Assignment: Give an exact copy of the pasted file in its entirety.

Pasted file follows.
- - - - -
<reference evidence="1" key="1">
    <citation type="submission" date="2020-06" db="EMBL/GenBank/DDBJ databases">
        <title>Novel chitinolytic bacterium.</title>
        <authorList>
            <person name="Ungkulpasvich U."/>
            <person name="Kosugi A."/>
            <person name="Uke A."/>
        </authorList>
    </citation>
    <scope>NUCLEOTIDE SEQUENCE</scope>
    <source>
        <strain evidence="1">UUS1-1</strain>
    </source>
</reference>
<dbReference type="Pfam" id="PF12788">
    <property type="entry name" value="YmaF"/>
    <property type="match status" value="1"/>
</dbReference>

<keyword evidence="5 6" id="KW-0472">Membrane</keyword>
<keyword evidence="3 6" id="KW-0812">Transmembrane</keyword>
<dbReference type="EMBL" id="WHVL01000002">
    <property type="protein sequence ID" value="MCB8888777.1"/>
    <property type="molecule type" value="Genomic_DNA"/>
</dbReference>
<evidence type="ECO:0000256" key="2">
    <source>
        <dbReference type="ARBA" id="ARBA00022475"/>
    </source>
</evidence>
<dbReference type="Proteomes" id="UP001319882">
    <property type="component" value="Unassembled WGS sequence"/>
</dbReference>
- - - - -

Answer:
<reference evidence="1" key="1">
    <citation type="submission" date="2020-06" db="EMBL/GenBank/DDBJ databases">
        <title>Novel chitinolytic bacterium.</title>
        <authorList>
            <person name="Ungkulpasvich U."/>
            <person name="Kosugi A."/>
            <person name="Uke A."/>
        </authorList>
    </citation>
    <scope>NUCLEOTIDE SEQUENCE</scope>
    <source>
        <strain evidence="1">UUS1-1</strain>
    </source>
</reference>
<dbReference type="Pfam" id="PF12788">
    <property type="entry name" value="YmaF"/>
    <property type="match status" value="1"/>
</dbReference>

<keyword evidence="5 6" id="KW-0472">Membrane</keyword>
<keyword evidence="3 6" id="KW-0812">Transmembrane</keyword>
<dbReference type="EMBL" id="WHVL01000002">
    <property type="protein sequence ID" value="MCB8888777.1"/>
    <property type="molecule type" value="Genomic_DNA"/>
</dbReference>
<evidence type="ECO:0000256" key="2">
    <source>
        <dbReference type="ARBA" id="ARBA00022475"/>
    </source>
</evidence>
<dbReference type="Proteomes" id="UP001319882">
    <property type="component" value="Unassembled WGS sequence"/>
</dbReference>